Additionally, here’s a quote from the Software Freedom Day website:

“The United Nations Universal Declaration of Human Rights [1] is a set of basic human rights that most people would agree would be a bare minimum. Not often are our basic rights thought of in the context of technology, but with more and more our lives are dependent on technology, it is a rapidly growing concern. Technologies that matter to our freedom are used in our voting systems, our leisure, our work, education, art and our communication. What does this mean to you? It means that the basic human freedoms you take for granted are only as free as the technology they are based on.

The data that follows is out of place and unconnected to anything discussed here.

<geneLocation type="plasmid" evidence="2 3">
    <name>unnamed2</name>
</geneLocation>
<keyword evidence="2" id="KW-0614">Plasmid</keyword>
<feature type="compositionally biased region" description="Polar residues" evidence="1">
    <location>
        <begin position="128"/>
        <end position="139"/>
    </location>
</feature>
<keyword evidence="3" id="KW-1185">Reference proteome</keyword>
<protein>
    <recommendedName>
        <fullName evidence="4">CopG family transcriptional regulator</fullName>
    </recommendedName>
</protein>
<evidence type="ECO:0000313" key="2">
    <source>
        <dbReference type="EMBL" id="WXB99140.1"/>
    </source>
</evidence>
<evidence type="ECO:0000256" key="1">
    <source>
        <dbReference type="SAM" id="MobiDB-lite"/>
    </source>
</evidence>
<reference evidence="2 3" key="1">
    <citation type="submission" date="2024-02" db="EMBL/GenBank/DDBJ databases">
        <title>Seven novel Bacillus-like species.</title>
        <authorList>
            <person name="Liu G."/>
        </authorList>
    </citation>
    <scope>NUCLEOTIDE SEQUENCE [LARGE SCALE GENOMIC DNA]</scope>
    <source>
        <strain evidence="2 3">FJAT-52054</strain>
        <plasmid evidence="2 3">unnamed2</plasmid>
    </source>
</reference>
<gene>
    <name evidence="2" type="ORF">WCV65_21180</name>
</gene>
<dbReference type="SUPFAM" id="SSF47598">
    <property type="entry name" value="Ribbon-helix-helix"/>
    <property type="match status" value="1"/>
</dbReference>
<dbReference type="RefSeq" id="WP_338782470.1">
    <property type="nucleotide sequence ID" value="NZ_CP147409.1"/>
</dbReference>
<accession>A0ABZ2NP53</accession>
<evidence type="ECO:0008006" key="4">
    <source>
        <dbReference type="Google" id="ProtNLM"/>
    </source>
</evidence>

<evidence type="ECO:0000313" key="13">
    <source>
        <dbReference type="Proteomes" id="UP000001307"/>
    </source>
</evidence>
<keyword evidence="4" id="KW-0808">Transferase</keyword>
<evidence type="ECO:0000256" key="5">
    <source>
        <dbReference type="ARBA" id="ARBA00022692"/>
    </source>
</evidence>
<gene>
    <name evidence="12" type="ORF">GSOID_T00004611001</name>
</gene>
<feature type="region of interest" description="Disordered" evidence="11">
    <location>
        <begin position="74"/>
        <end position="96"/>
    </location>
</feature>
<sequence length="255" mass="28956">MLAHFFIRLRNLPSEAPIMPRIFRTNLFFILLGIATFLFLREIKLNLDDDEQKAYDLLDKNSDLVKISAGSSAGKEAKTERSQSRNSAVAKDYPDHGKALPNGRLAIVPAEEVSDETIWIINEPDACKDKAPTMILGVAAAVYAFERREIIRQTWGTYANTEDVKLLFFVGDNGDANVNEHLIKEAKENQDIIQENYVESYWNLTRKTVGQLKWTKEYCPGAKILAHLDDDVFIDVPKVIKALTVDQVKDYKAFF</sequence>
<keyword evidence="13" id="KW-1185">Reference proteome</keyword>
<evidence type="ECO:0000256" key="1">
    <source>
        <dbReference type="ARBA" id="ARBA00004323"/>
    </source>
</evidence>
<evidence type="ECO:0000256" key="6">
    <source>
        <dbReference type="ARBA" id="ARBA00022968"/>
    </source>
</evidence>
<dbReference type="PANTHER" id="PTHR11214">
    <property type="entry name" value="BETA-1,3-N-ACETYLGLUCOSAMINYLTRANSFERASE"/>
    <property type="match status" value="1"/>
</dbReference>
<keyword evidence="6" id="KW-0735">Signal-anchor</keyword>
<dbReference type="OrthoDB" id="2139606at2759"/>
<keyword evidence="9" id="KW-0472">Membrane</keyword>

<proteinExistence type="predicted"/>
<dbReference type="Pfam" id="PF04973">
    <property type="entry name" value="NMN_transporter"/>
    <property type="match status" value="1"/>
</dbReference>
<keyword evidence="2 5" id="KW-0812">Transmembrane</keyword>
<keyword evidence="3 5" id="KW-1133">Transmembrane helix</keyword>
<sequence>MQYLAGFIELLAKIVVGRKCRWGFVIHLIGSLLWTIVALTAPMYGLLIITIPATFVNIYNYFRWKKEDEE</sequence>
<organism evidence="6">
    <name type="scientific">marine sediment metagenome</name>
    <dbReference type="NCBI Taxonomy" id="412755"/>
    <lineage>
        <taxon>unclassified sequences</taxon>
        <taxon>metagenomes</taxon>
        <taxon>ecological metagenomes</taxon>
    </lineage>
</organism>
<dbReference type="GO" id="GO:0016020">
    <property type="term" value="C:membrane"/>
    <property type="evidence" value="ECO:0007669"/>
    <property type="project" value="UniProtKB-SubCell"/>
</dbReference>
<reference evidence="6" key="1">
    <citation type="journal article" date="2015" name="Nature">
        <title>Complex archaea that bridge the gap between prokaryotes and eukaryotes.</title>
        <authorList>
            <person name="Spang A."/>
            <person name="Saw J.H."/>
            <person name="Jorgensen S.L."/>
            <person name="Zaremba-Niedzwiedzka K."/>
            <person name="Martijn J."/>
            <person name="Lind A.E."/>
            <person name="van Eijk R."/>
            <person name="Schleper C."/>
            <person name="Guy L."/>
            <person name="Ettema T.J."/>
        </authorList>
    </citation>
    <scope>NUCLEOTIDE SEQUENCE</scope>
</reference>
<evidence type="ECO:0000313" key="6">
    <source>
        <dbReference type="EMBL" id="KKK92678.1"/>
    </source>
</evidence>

Transparent and sustainable technologies are vital to ensuring we can protect our freedoms. Think about e-Government systems such as electronic voting. When the systems running our voting is proprietary or closed, it means that we can’t be sure what the software actually does, so how can we trust the results? The issues with the Diebold [2] voting systems in the US is testament [3] to the need for transparent systems that are trustworthy. Think about other software you use everyday that is proprietary software and apply the fact that you can’t be sure what it is actually doing! Does your email system send copies of your mail to a third party? Is your web browser, logging and automatically sending your browse history to someone? The most interesting case recently was when Sony purposely added spyware [4] to their music CDs that silently and automatically installed itself onto Microsoft Windows systems to search for piracy breaches. This behaviour has spawned a whole new wave of viruses and is a gross breach of privacy.